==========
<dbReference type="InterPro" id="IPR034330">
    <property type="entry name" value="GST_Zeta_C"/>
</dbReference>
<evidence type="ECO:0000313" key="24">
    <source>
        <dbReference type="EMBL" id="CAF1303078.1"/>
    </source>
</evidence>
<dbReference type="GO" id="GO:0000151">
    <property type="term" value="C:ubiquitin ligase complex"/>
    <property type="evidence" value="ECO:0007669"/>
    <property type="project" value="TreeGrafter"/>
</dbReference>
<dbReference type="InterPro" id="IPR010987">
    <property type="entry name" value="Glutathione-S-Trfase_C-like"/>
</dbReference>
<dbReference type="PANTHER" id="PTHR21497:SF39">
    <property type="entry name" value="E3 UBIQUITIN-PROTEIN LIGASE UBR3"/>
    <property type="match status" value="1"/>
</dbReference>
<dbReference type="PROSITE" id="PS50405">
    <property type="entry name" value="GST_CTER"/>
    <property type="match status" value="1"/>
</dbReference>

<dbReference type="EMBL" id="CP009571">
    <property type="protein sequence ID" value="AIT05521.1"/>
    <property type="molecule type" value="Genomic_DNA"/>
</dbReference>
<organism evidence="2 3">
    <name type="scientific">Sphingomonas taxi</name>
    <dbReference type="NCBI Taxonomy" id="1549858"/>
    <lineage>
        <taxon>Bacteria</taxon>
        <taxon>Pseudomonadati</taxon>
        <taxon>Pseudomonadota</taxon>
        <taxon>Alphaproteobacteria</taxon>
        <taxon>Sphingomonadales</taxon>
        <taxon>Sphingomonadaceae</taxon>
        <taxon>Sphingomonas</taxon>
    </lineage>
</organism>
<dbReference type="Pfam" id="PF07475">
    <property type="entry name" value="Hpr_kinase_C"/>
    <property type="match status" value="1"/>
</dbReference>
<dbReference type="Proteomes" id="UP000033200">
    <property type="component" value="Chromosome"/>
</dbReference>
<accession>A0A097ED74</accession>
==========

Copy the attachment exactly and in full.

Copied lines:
<dbReference type="InterPro" id="IPR034330">
    <property type="entry name" value="GST_Zeta_C"/>
</dbReference>
<evidence type="ECO:0000313" key="24">
    <source>
        <dbReference type="EMBL" id="CAF1303078.1"/>
    </source>
</evidence>
<dbReference type="GO" id="GO:0000151">
    <property type="term" value="C:ubiquitin ligase complex"/>
    <property type="evidence" value="ECO:0007669"/>
    <property type="project" value="TreeGrafter"/>
</dbReference>
<dbReference type="InterPro" id="IPR010987">
    <property type="entry name" value="Glutathione-S-Trfase_C-like"/>
</dbReference>
<dbReference type="PANTHER" id="PTHR21497:SF39">
    <property type="entry name" value="E3 UBIQUITIN-PROTEIN LIGASE UBR3"/>
    <property type="match status" value="1"/>
</dbReference>
<dbReference type="PROSITE" id="PS50405">
    <property type="entry name" value="GST_CTER"/>
    <property type="match status" value="1"/>
</dbReference>

<dbReference type="EMBL" id="CP009571">
    <property type="protein sequence ID" value="AIT05521.1"/>
    <property type="molecule type" value="Genomic_DNA"/>
</dbReference>
<organism evidence="2 3">
    <name type="scientific">Sphingomonas taxi</name>
    <dbReference type="NCBI Taxonomy" id="1549858"/>
    <lineage>
        <taxon>Bacteria</taxon>
        <taxon>Pseudomonadati</taxon>
        <taxon>Pseudomonadota</taxon>
        <taxon>Alphaproteobacteria</taxon>
        <taxon>Sphingomonadales</taxon>
        <taxon>Sphingomonadaceae</taxon>
        <taxon>Sphingomonas</taxon>
    </lineage>
</organism>
<dbReference type="Pfam" id="PF07475">
    <property type="entry name" value="Hpr_kinase_C"/>
    <property type="match status" value="1"/>
</dbReference>
<dbReference type="Proteomes" id="UP000033200">
    <property type="component" value="Chromosome"/>
</dbReference>
<accession>A0A097ED74</accession>